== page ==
Mini Pumpkin Pots Recipe

With the fall season well and truly upon us, and with me missing out on most of my usual Spooktacular celebrations, I thought I would bring us a little Halloween Joy with these mini pumpkin pots!

Now I call these pumpkin pots because some years ago I found 4 black oven safe ceramic dishes which, while I think were supposed to be mini dutch ovens, just looked too much like cauldrons for me not to snatch up immediately! If you do not happen to have access to tiny black cauldrons, ceramic oven safe coffee mugs in a color of you choosing also work perfectly well (bonus points for Halloween colors!) but you can also adapt this recipe to work just as well in a mini muffin tray with the addition of some store bought pie crusts.

What you will need:

  • Cooking vessels (cauldrons, coffee mugs, etc)
  • Pie crusts and cooking spray if you need it
  • A 2 lbs baking (or Pie) pumpkin (or one 15 ounce can of pumpkin puree if you cannot find a good baking pumpkin)
  • 1 can condensed milk
  • Seasoning; salt, brown sugar, cinnamon, clove, nutmeg (optional extras include cumin and coriander)
  • 1 large egg

Yes, I really do recommend going out and getting your own baking pumpkin. First of all because going through the effort of starting with raw ingredients connects us more to our food, which is double important around this magical time of year, and secondly because I try to avoid canned or processed options whenever possible.

If you do intend to bring home your own pumpkin you can find out more about the different types and how to prepare them HERE. If you are not able to get your hands on an actual pumpkin, which I am unfortunately not able to do this year (Swedes don’t eat pumpkins – who knew?) you can of course use canned pumpkin puree, NOT pie filling. Pie filling is already seasoned and sweetened, puree is just pumpkin and therefor can be sweetened or spiced to your particular taste.

1 – Prep your Pumpkin

If you are using baking pumpkin, follow the directions for cutting and roasting your pumpkin pieces, unseasoned, HERE.

2 – Prep your Pumpkin Pots

Preheat your oven to 375 F (about 190 C) and prep your baking vessel of choice. If you are using mugs or baking dishes apply a little light spray. If you are using a muffin tin spray liberally and line with ready-made pie crust and set in the fridge to chill and firm up.

3 – Blend your Pumpkin Filling

Combine your pumpkin, either freshly roasted or canned puree, with about a half cup of sweetened condensed milk and blend in either a food processor, with an electric mixer or by hand using a potato masher and spoon. Once everything is smoothly incorporated we can add our spices.

4 – Seasoning Our Pumpkin Pots

You may have noticed I did not include any measurements for our spices, and that is because in my experience to get the most out of a vegetable like a pumpkin it really should be seasoned to taste. I recommend starting with a teaspoon each of salt, cinnamon, nutmeg, and an eighth of a cup of brown sugar. My family’s favorite also involve cloves, coriander, and cumin and can be almost savory by the end. But for sweeter fillings double up on the brown sugar and cinnamon.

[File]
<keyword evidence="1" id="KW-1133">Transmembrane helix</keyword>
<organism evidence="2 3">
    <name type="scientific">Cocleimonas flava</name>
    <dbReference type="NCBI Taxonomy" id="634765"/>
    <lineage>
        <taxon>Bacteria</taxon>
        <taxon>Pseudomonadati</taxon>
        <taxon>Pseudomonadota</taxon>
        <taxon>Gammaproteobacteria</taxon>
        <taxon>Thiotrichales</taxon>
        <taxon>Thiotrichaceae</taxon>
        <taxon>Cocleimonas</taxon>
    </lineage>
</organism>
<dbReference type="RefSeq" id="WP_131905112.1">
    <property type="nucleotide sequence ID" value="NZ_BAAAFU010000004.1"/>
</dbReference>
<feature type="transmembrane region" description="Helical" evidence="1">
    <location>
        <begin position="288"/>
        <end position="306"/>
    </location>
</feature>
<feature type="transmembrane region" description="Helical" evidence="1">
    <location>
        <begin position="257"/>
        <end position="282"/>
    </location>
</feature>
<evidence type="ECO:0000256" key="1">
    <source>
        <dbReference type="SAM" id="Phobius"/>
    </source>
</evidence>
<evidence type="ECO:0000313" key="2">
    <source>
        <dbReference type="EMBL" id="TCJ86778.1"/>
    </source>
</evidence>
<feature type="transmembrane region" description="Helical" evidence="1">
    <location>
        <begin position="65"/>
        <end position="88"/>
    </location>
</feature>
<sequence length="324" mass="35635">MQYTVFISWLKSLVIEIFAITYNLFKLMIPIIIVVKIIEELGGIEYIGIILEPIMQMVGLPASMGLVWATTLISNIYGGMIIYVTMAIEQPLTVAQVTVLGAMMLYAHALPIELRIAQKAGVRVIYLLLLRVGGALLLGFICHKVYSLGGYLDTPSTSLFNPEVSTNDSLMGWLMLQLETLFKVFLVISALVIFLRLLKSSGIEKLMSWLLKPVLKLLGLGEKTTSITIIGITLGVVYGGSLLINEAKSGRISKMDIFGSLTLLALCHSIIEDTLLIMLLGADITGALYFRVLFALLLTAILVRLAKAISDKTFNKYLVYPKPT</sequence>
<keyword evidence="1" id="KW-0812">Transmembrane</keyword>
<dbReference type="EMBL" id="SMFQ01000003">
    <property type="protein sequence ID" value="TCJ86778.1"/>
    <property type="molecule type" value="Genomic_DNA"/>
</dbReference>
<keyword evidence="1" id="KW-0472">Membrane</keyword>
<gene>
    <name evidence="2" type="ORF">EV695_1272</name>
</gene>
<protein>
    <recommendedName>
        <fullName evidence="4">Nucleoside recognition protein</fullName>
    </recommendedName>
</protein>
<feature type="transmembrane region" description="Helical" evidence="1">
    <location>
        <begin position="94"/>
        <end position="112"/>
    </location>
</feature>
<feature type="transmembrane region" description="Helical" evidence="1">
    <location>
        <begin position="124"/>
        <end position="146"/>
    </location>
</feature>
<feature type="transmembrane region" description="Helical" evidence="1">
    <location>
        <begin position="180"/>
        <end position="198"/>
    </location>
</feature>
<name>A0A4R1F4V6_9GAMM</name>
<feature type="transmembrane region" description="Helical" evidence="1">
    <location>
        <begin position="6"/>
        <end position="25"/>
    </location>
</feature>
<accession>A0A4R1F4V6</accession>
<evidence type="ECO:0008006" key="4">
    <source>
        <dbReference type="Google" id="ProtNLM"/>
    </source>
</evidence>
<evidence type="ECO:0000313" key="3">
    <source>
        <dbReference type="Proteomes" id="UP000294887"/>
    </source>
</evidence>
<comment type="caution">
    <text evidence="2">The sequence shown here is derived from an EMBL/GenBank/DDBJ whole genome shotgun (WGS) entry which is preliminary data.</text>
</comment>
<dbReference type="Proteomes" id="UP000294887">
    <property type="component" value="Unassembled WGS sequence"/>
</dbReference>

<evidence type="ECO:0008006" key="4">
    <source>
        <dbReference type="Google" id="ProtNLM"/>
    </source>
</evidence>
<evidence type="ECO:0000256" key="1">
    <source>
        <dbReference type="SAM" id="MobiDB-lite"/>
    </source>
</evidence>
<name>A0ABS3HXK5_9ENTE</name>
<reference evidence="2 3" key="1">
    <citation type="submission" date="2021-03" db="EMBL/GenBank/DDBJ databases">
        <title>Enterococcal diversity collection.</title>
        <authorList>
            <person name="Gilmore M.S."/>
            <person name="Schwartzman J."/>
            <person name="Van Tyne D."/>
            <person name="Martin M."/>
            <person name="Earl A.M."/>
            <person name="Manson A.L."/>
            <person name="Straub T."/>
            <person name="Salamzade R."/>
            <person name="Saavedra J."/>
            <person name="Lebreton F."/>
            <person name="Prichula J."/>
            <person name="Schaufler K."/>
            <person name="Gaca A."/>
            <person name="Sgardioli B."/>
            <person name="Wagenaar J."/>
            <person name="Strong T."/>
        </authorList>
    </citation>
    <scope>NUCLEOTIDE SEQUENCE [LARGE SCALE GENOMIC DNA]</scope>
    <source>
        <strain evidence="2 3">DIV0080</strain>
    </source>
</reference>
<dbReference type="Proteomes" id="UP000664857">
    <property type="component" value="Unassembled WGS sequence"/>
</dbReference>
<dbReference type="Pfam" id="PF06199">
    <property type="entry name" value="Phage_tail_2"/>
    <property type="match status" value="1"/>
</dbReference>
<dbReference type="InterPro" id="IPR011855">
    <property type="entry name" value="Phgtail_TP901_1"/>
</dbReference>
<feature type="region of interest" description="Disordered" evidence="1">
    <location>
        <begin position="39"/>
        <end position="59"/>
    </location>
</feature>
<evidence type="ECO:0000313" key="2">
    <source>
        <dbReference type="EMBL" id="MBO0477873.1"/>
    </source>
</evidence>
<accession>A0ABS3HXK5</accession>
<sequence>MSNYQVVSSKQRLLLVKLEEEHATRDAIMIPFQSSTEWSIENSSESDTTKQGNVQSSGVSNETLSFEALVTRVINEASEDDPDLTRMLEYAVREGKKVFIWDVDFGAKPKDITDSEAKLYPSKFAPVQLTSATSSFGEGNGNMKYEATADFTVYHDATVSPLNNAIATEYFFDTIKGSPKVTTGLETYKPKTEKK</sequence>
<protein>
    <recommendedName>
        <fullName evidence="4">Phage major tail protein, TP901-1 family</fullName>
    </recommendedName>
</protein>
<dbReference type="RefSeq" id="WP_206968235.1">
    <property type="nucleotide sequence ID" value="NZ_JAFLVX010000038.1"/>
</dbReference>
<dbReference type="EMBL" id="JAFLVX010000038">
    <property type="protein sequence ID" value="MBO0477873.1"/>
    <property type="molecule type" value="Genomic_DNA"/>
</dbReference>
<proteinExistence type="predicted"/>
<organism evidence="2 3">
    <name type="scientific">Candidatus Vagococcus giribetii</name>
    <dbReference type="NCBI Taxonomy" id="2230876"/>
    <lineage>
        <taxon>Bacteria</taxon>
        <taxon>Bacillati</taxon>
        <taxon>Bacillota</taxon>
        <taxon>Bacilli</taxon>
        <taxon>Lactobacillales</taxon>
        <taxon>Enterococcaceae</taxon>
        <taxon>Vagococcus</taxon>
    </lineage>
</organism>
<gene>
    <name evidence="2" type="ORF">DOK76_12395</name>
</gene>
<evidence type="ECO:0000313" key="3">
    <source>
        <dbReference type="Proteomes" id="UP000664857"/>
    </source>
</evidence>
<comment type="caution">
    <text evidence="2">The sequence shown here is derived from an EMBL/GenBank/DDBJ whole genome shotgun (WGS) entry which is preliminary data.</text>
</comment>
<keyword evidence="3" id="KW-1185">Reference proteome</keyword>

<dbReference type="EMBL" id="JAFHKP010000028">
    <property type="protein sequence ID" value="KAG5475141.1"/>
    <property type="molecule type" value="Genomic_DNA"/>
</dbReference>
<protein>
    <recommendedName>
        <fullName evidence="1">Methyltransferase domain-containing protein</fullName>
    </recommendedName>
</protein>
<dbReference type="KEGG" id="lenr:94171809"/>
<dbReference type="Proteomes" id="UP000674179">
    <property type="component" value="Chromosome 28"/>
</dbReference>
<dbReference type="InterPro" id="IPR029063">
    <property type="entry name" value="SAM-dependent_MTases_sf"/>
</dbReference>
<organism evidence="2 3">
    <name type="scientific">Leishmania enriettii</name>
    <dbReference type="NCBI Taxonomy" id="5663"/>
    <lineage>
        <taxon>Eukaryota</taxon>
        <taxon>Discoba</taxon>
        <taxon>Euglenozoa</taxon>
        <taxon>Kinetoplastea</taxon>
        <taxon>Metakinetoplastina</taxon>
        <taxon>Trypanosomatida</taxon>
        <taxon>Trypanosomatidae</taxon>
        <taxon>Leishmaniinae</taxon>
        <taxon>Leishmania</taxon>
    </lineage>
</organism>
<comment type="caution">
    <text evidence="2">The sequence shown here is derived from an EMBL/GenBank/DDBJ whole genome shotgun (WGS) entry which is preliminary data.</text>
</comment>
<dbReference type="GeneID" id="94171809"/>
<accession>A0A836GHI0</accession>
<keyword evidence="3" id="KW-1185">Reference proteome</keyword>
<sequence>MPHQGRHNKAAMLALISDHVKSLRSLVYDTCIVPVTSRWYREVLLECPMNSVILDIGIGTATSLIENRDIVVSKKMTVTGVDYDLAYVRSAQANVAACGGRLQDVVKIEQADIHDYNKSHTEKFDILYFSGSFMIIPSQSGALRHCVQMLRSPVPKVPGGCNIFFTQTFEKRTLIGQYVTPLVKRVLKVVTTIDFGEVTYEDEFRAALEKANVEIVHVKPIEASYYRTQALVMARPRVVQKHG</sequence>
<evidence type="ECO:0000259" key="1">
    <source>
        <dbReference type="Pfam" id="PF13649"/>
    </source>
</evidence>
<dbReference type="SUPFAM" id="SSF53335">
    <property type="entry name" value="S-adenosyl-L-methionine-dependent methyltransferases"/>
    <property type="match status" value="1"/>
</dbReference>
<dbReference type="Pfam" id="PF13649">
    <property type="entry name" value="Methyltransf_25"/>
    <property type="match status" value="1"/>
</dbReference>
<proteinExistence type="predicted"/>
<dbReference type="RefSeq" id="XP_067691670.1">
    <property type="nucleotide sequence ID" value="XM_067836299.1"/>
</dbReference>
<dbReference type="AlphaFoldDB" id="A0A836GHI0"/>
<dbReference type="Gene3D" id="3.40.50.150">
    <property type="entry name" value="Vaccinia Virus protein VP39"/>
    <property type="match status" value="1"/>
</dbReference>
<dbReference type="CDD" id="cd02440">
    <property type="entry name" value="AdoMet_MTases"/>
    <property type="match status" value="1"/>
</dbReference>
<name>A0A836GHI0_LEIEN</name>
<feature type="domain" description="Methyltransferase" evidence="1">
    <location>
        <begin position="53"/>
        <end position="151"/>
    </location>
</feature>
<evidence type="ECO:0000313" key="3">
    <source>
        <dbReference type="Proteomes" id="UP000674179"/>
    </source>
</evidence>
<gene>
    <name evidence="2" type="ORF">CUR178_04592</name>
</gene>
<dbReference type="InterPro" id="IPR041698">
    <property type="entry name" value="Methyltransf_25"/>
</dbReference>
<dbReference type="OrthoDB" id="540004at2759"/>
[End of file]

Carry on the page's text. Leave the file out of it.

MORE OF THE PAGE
At this point, your filling is perfectly safe to taste (it’s just roast pumpkin and condensed milk) so you can season, mix, taste, and repeat as often as is needed or until you’ve eaten all of your filling and need to start over. Remember that the flavors from your spices will reduce slightly upon baking, so it’s okay to be a little stronger than you might expect but be careful not to go over the top.

Once you have things seasoned the way you like them, go ahead and add in your large egg. No more taste testing at this point! And get ready to bake

5 – Bake your Pumpkin Pots

Fill your baking vessels (coffee mugs, cauldrons, muffin trays) up 3/4 of the way to the top with filling. This mixture will rise slightly and you definitely don’t want pumpkin overflow all over the bottom of your oven. If your oven has two wracks, I recommend placing a baking tray on the shelf below just as a precaution.

Because there is no set size container, your baking time will vary greatly depending on what you bake in. For regular sized muffin trays I recommend starting at 20 minutes though they make take up to 30. For everyone else, depending on how much larger your pumpkin pots are than a normal muffin, adjust your timing from there.

You are looking for the filling to set slightly around the outside of the container and brown, but if you jiggle the tray it should still be slightly bouncy in the center. If you can dip a spoon into the middle of your pot like it’s soup, they are not ready. Unfortunately, a skewer test will not help you much in this regard but these types of fillings are very forgiving of being slightly overbaked but not so much underbaked, so err on the side of caution and give it a few more minutes if you are not sure

6 – Enjoy your All Hallows Treat

Once you think your pots are done baking go ahead and pull them out and set aside to cool. You can refrigerate these to enjoy later (wait until room temp before putting in the fridge) or let them come down to a comfortable temperature and enjoy warm.

A dollop of whipped cream certainly wouldn’t go amiss and a little sprinkling of cinnamon sugar or nutmeg on top is always a nice treat.


I hope you guys enjoy these spooky little dishes! I know I certainly will.

One thing I have learned for sure this year, between quarantine and moving halfway around the world, is that the holidays, or any holiday really, are what you make them.

So make the most of the time you have. Start a new tradition. Revisit an old one. And, most of all –

Have a Happy Halloween!!!


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